Word of the Week

We all have limits on our days don't we? We can't go to every event we are invited to. We can't develop a friendship with every person we think is nice. We can't give our whole heart to every good cause in the world that needs a champion, can we?

To be alive is to have a relationship with our word of the week: boundaries. 

Boundary: a real or imagined line that marks the edge or limit of something. 

Conversations about boundaries are everywhere these days. Folks speak of setting boundaries around their availability for a meeting. Folks set boundaries around unsafe relationships, or even around "me time" or "family time." Such intention setting conversations are full of intensity and courage and lots of planning.

But here's the thing I've been thinking about boundaries: the human experience naturally comes with built in boundaries (that we aren't in charge of). 

For isn't it true? We all have only 24 hours in a day. 

For isn't it true? We all have only so many days alive on planet earth?

For isn't it true? We only are a certain age in a moment in time once?


And these boundaries, I think, help you become more of who your Creator created you to be in the first place. 

I heard a fascinating conversation this week on a podcast about the difference between overachieving and high achieving. To be a high achiever is to work hard, set big goals for yourself and do your best to meet them (a wonderful place to be about something you care about). 

But to be an overachiever is to do all of that + all the extra to ensure success even if you are drained and depleted in the process. 

I've been thinking about that a lot since -- seeing boundaries as gifts. 

So this week, I want you to think about this: what boundaries has your life given you naturally in this season? How can these natural boundaries be teachers for you about what you need to do and what you don't need to do?

Maybe there's room in your life right now for someone new in your inner circle (maybe there isn't). 

Maybe a new opportunity to serve at a charity now deserves a huge "Yes!" (maybe it doesn't). 

Maybe connecting with your family looks like weekly or daily check-ins (maybe it doesn't). 

Do you get what I'm saying? Notice the boundaries in your particular life. Boundaries are already there! And then let them give you permission to be human.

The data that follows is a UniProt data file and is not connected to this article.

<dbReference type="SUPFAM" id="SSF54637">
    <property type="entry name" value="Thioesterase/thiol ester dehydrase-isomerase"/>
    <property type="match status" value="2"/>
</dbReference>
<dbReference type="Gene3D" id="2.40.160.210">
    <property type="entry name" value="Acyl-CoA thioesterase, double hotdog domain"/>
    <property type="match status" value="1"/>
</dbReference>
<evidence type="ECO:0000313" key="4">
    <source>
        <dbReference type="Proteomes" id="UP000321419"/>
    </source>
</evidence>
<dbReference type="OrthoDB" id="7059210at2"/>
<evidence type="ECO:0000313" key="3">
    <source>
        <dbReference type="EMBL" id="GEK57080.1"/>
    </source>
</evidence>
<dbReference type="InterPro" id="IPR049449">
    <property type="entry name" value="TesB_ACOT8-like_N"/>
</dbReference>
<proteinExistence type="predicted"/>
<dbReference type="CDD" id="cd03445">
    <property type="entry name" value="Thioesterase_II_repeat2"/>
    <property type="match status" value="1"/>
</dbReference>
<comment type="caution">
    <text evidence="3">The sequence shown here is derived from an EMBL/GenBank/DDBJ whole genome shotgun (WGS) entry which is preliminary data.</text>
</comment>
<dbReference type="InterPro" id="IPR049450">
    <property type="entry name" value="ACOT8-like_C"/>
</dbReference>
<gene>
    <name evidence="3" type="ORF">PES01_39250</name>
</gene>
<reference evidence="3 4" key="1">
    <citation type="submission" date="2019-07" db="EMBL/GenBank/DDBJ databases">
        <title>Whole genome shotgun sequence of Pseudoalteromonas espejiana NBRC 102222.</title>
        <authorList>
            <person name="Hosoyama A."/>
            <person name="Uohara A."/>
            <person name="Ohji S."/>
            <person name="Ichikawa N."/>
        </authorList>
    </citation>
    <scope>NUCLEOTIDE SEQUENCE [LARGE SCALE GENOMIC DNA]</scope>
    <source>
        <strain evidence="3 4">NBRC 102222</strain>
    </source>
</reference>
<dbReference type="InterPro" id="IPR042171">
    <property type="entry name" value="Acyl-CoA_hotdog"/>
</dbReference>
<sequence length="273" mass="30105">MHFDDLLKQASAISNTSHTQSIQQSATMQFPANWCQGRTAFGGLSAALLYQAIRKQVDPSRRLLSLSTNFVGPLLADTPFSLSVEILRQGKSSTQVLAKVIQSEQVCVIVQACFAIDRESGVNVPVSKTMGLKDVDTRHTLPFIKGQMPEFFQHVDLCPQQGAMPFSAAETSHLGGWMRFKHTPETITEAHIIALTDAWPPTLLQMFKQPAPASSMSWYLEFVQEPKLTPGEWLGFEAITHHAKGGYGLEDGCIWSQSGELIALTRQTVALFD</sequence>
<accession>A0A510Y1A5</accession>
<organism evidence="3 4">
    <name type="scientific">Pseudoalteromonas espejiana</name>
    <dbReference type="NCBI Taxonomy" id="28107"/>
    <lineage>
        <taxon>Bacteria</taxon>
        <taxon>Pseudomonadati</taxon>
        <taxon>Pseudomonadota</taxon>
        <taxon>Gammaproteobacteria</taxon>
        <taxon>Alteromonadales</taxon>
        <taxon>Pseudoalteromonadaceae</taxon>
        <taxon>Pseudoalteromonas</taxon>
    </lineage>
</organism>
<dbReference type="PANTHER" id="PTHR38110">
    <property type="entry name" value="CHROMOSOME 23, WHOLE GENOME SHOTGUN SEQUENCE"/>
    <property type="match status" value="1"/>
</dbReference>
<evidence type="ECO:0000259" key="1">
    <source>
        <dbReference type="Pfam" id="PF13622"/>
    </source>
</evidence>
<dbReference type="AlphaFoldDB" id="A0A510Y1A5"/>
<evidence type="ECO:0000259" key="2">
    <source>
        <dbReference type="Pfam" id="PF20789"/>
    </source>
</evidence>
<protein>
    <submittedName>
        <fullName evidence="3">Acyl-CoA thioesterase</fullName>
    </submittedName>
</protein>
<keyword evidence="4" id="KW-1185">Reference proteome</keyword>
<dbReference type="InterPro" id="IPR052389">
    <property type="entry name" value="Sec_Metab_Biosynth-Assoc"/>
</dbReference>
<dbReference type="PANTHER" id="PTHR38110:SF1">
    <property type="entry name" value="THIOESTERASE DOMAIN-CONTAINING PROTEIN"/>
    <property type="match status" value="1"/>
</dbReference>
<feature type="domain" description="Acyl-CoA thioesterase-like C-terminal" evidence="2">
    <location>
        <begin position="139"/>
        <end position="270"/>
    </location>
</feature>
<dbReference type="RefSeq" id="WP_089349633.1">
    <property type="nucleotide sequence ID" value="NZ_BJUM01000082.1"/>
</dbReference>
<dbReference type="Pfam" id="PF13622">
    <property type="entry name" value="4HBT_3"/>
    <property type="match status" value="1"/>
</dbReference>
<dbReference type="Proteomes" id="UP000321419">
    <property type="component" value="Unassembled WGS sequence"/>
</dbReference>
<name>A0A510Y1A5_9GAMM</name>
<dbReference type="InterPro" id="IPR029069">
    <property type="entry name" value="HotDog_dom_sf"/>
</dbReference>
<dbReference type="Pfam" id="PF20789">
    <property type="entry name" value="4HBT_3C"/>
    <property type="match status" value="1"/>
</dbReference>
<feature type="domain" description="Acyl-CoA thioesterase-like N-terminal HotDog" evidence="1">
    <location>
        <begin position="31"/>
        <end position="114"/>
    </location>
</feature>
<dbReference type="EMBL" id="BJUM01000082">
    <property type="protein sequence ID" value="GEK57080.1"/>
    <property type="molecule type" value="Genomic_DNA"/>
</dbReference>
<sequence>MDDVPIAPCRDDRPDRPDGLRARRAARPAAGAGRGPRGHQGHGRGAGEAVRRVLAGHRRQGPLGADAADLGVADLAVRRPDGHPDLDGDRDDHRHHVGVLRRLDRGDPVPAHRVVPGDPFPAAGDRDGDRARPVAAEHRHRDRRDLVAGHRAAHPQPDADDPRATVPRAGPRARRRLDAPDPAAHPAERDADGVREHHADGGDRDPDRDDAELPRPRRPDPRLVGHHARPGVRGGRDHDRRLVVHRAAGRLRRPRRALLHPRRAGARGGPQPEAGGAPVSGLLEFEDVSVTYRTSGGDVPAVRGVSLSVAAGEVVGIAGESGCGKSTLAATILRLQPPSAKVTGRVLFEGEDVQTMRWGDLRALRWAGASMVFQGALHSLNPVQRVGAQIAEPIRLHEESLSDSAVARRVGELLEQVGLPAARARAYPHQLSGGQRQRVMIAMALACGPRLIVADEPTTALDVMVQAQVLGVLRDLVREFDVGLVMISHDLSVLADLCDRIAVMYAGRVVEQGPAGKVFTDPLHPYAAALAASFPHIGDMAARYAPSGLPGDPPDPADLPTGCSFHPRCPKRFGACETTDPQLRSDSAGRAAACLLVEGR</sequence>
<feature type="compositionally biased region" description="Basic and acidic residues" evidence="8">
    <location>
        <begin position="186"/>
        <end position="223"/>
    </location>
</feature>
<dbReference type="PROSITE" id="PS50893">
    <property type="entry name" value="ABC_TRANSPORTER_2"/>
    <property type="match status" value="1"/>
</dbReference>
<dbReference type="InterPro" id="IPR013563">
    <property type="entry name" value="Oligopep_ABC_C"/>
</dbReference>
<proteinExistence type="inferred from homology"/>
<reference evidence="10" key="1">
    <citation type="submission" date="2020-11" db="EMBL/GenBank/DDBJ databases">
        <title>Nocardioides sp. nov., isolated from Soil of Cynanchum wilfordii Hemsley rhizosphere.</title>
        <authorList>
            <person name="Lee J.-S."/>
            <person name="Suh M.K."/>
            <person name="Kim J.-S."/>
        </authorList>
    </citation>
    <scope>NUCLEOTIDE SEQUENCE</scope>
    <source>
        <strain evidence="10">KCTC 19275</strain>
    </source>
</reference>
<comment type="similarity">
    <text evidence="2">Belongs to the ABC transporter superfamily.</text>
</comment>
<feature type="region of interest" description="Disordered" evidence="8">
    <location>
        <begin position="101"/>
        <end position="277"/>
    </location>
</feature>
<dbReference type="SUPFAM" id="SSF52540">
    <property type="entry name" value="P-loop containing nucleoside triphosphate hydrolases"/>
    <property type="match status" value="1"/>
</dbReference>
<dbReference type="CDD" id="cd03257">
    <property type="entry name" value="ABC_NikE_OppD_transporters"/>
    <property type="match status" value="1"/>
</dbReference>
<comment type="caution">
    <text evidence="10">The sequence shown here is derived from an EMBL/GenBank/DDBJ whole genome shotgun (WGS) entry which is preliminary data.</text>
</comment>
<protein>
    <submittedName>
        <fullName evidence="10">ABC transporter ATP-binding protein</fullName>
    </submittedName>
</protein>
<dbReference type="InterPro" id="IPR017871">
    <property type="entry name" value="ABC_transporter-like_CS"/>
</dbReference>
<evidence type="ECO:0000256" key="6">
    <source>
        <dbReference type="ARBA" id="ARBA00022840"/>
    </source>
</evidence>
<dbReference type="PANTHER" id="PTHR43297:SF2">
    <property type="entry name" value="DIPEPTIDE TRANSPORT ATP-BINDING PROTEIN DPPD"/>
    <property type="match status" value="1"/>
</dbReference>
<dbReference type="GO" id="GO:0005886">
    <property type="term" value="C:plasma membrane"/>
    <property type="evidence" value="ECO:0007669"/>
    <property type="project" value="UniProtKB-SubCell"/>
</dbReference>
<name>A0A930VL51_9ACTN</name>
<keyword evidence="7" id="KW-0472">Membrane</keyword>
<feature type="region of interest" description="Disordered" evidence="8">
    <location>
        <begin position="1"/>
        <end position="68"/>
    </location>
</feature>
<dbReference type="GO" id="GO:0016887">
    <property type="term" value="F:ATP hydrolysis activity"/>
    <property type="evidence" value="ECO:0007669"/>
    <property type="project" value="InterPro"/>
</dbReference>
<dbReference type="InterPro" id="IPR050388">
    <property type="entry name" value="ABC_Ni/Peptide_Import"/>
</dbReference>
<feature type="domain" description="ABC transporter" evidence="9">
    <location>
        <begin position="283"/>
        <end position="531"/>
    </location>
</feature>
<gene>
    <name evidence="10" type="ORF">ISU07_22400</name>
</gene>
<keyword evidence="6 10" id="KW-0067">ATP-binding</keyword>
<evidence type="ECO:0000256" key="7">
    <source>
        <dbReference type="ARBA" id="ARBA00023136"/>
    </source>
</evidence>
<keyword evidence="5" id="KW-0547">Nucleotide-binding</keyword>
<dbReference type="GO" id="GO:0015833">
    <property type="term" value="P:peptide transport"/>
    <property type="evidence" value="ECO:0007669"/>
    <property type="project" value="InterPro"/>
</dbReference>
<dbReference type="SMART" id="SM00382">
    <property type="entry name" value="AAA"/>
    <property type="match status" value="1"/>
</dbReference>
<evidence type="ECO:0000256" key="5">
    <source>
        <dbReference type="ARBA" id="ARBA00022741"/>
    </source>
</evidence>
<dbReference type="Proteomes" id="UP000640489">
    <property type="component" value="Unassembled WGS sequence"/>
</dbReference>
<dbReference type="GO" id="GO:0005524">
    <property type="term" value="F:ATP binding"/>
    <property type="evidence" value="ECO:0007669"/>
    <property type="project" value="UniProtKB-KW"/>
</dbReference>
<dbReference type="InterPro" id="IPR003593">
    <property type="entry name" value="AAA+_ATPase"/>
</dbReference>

P.S. In my ​new website​ re-design, my tagline under my name is this: "Pastor. Author. Aspiring Underachiever." Folks have asked me what I meant by that? Well, it's all about this conversation around boundaries. For years, I've had my feet planted fully in the "overachiever camp" doing more than I should just because I could. But these days, I'm craving the slower pace of things, and being human. If this resonates with you, I'd love to keep chatting. It's one of my favorite conversations!

This week I'm wondering this: how often do you stop and think about WHYs of your actions?

I have to tell you that often don't. I lay my head on the pillow and night and wonder where the day went. What exactly did I do?

Yet when we live like this, we're lacking in this week's word: intention.

Intention is defined as the determination to act in a certain way.

I'm finding myself using the word intention a lot lately. In fact, the leaders I've worked with during my tenures as pastor have been known to roll their eyes when they know I'm about to say it (I know in love, of course).

And here is something I've learned from all this intentional talk: it's soul-stretching, discipline making, moving away "from the way we've always done things" kind of living.

And it comes in the big and small choices of our lives.

For example, think about your daily routines, how easy it is to eat out if you haven't made a plan for food at home. How easy it is to spend your time alone if you haven't reached out to someone for company. How easy it is dread going to work tomorrow if you haven't had experiences this weekend of rest and play.